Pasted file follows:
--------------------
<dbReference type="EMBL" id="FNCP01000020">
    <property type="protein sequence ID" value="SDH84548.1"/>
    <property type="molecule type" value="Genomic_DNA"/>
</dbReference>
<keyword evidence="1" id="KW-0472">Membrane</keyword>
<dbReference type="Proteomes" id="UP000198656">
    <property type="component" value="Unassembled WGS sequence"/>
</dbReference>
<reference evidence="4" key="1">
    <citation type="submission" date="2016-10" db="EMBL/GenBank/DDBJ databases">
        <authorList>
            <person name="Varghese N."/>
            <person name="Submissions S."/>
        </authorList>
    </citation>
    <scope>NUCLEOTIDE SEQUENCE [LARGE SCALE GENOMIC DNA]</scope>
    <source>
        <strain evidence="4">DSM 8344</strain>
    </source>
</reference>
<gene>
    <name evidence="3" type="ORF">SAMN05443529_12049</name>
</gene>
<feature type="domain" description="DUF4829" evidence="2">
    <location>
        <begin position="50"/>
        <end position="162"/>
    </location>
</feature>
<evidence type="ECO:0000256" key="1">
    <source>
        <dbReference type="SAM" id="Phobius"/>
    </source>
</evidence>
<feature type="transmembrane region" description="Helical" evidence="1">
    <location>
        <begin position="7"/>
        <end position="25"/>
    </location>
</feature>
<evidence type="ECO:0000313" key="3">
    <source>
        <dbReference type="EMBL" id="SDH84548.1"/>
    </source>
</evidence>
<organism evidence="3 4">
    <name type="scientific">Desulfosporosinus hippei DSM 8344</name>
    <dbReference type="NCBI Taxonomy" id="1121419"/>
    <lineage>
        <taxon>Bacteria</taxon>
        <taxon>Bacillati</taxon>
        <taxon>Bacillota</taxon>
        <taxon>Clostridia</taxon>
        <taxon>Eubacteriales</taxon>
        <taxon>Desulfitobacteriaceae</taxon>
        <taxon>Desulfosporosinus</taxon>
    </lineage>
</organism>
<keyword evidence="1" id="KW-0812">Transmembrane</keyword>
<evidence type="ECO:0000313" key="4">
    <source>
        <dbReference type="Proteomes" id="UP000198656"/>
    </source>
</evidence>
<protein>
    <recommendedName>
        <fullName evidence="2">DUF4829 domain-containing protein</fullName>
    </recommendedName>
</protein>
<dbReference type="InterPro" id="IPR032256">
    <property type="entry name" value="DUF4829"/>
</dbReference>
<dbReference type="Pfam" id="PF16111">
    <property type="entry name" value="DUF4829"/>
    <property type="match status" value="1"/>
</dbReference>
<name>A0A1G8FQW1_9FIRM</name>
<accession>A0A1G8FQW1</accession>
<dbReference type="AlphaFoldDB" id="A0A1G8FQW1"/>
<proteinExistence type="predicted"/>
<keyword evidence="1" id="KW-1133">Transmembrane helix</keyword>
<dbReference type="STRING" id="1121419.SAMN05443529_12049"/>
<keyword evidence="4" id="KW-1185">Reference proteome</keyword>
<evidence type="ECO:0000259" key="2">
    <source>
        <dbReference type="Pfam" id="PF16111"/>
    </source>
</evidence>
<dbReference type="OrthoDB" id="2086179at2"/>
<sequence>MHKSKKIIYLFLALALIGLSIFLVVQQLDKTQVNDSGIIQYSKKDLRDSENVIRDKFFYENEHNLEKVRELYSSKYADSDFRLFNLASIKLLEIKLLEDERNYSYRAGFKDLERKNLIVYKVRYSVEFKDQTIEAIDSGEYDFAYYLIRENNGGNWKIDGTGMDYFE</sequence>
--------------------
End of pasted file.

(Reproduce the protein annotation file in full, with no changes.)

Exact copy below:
<dbReference type="EMBL" id="FNCP01000020">
    <property type="protein sequence ID" value="SDH84548.1"/>
    <property type="molecule type" value="Genomic_DNA"/>
</dbReference>
<keyword evidence="1" id="KW-0472">Membrane</keyword>
<dbReference type="Proteomes" id="UP000198656">
    <property type="component" value="Unassembled WGS sequence"/>
</dbReference>
<reference evidence="4" key="1">
    <citation type="submission" date="2016-10" db="EMBL/GenBank/DDBJ databases">
        <authorList>
            <person name="Varghese N."/>
            <person name="Submissions S."/>
        </authorList>
    </citation>
    <scope>NUCLEOTIDE SEQUENCE [LARGE SCALE GENOMIC DNA]</scope>
    <source>
        <strain evidence="4">DSM 8344</strain>
    </source>
</reference>
<gene>
    <name evidence="3" type="ORF">SAMN05443529_12049</name>
</gene>
<feature type="domain" description="DUF4829" evidence="2">
    <location>
        <begin position="50"/>
        <end position="162"/>
    </location>
</feature>
<evidence type="ECO:0000256" key="1">
    <source>
        <dbReference type="SAM" id="Phobius"/>
    </source>
</evidence>
<feature type="transmembrane region" description="Helical" evidence="1">
    <location>
        <begin position="7"/>
        <end position="25"/>
    </location>
</feature>
<evidence type="ECO:0000313" key="3">
    <source>
        <dbReference type="EMBL" id="SDH84548.1"/>
    </source>
</evidence>
<organism evidence="3 4">
    <name type="scientific">Desulfosporosinus hippei DSM 8344</name>
    <dbReference type="NCBI Taxonomy" id="1121419"/>
    <lineage>
        <taxon>Bacteria</taxon>
        <taxon>Bacillati</taxon>
        <taxon>Bacillota</taxon>
        <taxon>Clostridia</taxon>
        <taxon>Eubacteriales</taxon>
        <taxon>Desulfitobacteriaceae</taxon>
        <taxon>Desulfosporosinus</taxon>
    </lineage>
</organism>
<keyword evidence="1" id="KW-0812">Transmembrane</keyword>
<evidence type="ECO:0000313" key="4">
    <source>
        <dbReference type="Proteomes" id="UP000198656"/>
    </source>
</evidence>
<protein>
    <recommendedName>
        <fullName evidence="2">DUF4829 domain-containing protein</fullName>
    </recommendedName>
</protein>
<dbReference type="InterPro" id="IPR032256">
    <property type="entry name" value="DUF4829"/>
</dbReference>
<dbReference type="Pfam" id="PF16111">
    <property type="entry name" value="DUF4829"/>
    <property type="match status" value="1"/>
</dbReference>
<name>A0A1G8FQW1_9FIRM</name>
<accession>A0A1G8FQW1</accession>
<dbReference type="AlphaFoldDB" id="A0A1G8FQW1"/>
<proteinExistence type="predicted"/>
<keyword evidence="1" id="KW-1133">Transmembrane helix</keyword>
<dbReference type="STRING" id="1121419.SAMN05443529_12049"/>
<keyword evidence="4" id="KW-1185">Reference proteome</keyword>
<evidence type="ECO:0000259" key="2">
    <source>
        <dbReference type="Pfam" id="PF16111"/>
    </source>
</evidence>
<dbReference type="OrthoDB" id="2086179at2"/>
<sequence>MHKSKKIIYLFLALALIGLSIFLVVQQLDKTQVNDSGIIQYSKKDLRDSENVIRDKFFYENEHNLEKVRELYSSKYADSDFRLFNLASIKLLEIKLLEDERNYSYRAGFKDLERKNLIVYKVRYSVEFKDQTIEAIDSGEYDFAYYLIRENNGGNWKIDGTGMDYFE</sequence>